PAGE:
Using 3D scanning technology, students selected the teams’ model (strongly encouraged to use themselves as the subject) and scanned them with an X-Box Kinect scanner. During the first week students developed the scope of their designs (keeping reasonable levels of complexity in mind) and develop a tectonic model by hand which informed both the garment and the jewelry. From there students used the scan and develop the garment geometry in the software and prototype it. Materials were left open to those that can be safely cut on a laser cutter (remembering the intention is to also develop technical skills in addition to the failure-oriented pedagogy). Students were simultaneously encouraged to be creative and ask questions of the technology through their material explorations which looked at paper, leather, plastics, felt, etc. There was a volumetric limitation on the 3D printed jewelry which was based on available materials.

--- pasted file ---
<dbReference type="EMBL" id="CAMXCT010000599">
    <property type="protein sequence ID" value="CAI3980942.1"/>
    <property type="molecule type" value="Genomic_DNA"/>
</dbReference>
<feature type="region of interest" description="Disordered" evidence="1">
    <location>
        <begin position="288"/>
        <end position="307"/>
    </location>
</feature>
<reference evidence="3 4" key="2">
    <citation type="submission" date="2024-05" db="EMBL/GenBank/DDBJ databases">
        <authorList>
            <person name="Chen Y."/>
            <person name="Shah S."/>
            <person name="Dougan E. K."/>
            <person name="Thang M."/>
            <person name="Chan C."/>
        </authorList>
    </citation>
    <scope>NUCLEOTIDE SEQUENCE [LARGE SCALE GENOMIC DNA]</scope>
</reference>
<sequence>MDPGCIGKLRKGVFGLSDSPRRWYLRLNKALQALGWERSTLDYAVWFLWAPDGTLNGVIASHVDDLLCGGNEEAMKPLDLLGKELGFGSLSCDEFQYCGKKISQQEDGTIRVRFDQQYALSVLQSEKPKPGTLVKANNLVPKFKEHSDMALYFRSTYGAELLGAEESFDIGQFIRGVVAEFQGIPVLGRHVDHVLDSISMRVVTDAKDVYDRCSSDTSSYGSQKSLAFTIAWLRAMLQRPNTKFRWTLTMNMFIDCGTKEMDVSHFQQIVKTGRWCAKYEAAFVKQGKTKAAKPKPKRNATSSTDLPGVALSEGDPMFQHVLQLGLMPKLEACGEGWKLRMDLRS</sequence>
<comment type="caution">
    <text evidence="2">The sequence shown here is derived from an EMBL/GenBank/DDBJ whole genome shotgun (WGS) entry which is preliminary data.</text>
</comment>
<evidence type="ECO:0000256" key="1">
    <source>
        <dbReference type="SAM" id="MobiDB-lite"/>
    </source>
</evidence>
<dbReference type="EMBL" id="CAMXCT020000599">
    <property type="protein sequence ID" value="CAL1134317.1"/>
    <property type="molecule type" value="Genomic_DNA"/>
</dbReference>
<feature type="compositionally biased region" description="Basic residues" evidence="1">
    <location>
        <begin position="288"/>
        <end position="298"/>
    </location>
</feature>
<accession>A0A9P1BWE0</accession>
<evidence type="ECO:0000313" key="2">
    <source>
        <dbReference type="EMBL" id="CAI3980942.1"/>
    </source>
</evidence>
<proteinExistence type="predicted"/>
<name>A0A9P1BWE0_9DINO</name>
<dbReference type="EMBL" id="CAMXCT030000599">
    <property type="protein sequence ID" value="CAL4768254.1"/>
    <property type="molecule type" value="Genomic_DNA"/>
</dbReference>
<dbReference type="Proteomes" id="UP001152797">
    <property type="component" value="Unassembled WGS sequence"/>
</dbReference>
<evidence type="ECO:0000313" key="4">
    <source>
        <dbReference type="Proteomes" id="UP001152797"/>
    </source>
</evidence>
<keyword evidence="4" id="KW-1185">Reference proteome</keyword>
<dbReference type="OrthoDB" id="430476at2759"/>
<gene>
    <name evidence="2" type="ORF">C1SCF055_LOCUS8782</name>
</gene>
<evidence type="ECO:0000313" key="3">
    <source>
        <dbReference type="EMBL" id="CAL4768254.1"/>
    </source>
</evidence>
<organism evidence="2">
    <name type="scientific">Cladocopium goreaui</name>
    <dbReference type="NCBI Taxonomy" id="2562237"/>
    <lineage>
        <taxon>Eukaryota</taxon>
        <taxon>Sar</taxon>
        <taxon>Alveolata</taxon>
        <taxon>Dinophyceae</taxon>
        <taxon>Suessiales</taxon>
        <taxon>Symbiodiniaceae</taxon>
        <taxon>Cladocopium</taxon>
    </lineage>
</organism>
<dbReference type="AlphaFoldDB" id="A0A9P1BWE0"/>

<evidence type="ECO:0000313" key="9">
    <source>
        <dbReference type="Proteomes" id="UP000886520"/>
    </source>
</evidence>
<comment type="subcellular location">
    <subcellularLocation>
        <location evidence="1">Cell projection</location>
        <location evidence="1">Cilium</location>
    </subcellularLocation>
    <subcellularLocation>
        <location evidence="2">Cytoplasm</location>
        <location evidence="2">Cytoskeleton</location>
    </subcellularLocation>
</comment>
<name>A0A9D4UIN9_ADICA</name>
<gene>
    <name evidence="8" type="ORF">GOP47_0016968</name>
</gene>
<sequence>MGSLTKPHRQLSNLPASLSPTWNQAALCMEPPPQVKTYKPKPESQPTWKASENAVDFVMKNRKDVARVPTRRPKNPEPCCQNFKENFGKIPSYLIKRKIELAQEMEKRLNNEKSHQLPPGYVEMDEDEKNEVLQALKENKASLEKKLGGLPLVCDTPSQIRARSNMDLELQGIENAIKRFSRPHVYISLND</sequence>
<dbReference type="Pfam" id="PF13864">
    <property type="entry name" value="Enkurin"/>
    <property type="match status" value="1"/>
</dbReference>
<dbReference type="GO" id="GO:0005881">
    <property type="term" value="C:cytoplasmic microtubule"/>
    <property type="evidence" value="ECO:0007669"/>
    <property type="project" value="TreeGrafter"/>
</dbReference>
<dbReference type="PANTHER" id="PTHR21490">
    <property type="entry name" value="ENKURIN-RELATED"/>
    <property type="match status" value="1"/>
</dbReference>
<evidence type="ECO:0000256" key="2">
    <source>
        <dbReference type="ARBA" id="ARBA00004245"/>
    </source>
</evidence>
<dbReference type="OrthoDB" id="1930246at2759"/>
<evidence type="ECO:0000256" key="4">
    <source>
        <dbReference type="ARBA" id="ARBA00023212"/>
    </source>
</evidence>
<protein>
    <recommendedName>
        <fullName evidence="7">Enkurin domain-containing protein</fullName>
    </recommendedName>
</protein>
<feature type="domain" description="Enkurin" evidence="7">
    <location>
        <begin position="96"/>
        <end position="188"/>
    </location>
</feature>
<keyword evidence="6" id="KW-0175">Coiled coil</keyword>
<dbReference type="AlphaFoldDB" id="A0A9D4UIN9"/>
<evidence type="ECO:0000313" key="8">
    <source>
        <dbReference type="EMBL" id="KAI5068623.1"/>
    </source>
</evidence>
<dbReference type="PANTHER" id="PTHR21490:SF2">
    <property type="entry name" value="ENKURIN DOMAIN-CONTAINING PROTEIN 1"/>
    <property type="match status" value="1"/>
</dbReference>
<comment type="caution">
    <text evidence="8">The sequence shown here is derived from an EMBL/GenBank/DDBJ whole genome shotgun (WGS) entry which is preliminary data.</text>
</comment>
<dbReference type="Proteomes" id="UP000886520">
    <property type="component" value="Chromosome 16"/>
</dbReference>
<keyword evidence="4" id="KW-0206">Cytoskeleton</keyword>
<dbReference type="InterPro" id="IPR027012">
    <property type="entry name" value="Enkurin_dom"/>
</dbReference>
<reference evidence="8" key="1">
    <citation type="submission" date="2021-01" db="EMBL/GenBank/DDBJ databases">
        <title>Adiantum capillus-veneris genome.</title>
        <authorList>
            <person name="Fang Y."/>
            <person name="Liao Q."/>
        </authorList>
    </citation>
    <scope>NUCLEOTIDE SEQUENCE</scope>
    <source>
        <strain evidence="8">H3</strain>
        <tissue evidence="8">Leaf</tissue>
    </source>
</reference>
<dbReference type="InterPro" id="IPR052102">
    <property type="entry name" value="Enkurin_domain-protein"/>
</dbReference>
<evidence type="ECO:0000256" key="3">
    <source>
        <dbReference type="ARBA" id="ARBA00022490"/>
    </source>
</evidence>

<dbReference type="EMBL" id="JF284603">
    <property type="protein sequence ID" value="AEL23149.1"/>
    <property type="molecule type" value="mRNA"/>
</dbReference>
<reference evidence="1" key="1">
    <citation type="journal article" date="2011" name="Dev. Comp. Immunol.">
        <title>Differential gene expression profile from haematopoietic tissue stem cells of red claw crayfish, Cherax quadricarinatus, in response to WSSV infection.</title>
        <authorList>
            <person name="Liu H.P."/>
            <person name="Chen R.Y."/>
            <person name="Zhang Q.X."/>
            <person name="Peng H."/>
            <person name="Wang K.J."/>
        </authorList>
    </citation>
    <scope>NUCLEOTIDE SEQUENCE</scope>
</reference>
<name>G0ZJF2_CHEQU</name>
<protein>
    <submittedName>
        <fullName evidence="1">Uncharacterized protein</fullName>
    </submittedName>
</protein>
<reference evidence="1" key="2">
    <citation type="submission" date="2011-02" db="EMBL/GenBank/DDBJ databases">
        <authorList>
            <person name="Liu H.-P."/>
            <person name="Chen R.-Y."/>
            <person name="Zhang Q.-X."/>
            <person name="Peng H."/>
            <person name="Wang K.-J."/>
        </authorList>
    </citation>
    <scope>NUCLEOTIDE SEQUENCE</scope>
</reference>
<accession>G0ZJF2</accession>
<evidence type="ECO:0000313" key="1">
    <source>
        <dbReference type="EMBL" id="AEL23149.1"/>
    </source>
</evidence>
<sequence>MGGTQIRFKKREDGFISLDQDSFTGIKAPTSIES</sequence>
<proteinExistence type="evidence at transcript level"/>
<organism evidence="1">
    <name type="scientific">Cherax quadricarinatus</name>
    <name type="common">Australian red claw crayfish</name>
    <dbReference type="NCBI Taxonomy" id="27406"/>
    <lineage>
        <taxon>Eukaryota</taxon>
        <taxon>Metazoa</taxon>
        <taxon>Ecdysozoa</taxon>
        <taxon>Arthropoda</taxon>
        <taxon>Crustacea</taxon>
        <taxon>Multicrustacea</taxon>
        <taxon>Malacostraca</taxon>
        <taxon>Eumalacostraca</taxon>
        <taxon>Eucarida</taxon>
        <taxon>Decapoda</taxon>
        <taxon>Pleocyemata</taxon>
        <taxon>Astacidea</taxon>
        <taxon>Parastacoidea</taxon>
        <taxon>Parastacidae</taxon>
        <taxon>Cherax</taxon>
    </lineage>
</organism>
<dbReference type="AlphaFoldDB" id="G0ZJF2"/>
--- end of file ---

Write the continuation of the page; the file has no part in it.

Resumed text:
The research, while not at the scale of a building, suggests that the students gained an appreciation for construction assembly and detailing while also dealing with the technologies for fabrication (3D printing, laser cutting, sewing, etc). It is not unlikely that these skills will subsequently be extended into larger full scale projects that will require the same line of questioning: What do we know? What do we not know? What do we need to know? How do we locate the knowledge to bridge the observed gap to get things built at 1:1?